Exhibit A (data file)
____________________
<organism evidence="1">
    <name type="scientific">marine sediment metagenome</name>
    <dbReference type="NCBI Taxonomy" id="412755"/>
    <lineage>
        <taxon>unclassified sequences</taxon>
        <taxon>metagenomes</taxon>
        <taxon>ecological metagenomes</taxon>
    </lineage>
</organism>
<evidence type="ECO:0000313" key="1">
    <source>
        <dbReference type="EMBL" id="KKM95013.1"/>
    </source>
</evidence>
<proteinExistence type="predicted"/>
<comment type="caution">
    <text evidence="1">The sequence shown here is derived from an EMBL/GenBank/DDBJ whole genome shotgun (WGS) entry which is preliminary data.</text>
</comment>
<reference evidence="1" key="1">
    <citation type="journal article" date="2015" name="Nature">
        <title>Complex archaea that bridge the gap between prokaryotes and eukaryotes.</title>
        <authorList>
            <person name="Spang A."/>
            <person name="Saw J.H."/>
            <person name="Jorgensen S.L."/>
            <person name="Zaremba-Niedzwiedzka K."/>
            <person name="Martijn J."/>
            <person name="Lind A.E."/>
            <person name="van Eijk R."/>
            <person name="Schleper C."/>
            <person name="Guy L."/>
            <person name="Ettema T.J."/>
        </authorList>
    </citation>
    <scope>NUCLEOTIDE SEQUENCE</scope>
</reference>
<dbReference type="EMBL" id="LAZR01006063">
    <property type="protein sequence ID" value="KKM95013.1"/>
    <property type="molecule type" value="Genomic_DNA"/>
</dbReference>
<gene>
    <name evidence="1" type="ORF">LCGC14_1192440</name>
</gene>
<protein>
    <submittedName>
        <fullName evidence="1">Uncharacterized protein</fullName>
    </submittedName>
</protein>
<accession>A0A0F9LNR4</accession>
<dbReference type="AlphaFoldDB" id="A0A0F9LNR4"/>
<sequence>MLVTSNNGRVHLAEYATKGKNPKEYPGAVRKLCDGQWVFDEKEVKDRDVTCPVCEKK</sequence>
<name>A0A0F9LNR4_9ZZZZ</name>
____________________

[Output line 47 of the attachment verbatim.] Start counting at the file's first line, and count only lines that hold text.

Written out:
    </submittedName>